Feature

Bettinelli: I'll always have fond memories of Dartford

13 Oct 2018
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Fulham goalkeeper recalls characters who shaped his journey from non-league to Premier League

Ahead of Non-League Day on 13 October we spoke to Premier League footballers who played in the non-league game before their rise through the football pyramid.

Marcus Bettinelli (FUL)

The Fulham goalkeeper has fond memories of the people he encountered during a loan spell with Dartford.

Bettinelli arrived at Princes Park as a 20-year-old in August 2012 and spent most of the following season playing in what is now known as the National League, or the fifth tier of English football.

Some of his colleagues helped him to grow up, while others nurtured his self-belief.

"Lee Burns was an absolute tank," says Bettinelli. "It was my first real taste of men’s football and he was at that time the biggest man I'd ever seen.

"Tony Burman, who was the manager at the time, gave me my first chance in football at men's level and stuck with me through the whole season. He's someone I’ll always remember.

'You can go all the way'

"There was a goalkeeping coach too called John Macrae. He always used to say to me, 'You've got great potential, you can go all the way.'

"At the time I was only a young boy and I used to dismiss it. But he’s always believed in me and he comes to the [Fulham] games now sometimes.

"He’s someone I’ll always think back on and think happy thoughts about from when I was back at Dartford."

'Fantastic memories'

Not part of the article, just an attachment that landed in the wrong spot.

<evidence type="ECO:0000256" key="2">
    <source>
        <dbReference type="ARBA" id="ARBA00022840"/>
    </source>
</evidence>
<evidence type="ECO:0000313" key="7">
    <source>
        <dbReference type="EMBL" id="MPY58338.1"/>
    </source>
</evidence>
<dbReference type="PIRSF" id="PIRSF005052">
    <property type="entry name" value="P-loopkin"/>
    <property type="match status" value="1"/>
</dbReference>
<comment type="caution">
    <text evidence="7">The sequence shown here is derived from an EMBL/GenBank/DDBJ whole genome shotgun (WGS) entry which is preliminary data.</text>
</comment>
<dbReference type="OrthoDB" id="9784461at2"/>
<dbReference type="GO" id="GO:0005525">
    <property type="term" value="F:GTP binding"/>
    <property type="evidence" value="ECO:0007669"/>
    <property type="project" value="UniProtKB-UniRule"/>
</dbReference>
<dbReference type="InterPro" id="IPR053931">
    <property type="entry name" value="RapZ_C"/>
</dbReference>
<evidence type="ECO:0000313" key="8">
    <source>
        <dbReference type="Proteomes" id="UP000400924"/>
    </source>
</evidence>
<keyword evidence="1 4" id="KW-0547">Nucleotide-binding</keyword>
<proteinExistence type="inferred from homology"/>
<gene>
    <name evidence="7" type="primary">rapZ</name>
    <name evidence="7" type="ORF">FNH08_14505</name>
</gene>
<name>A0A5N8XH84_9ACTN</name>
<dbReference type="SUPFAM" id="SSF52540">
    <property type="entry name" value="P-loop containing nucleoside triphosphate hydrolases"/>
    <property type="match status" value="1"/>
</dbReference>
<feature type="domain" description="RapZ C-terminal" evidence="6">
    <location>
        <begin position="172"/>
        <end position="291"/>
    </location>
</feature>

Bettinelli has gone on to become a Premier League player, helping Fulham to promotion last season, and earned an England call-up last month.

His affection for the Kent club is shown by him maintaining close ties, such as meeting his former team-mates at Millwall when Fulham went there in the Carabao Cup.

"They came down and watched the game and I met them at half-time," says Bettinelli, who was rested for the match. "I had a good chat with them.

"I’ve got fantastic memories of when I was there. I went back last season to watch a game.

"It’s a fantastic place to go and of course it's great to see fans who remember you from when you played there."

For more on Non-League Day 2018, go to nonleagueday.co.uk.

Also in this series

Part 1: Foster: Traffic jam gave me my big break in non-league
Part 2: Barnes: Non-league was central to my development
Part 3: Arter: Non-league coach restored love of the game
Part 4: Cook: Non-league game did me the world of good

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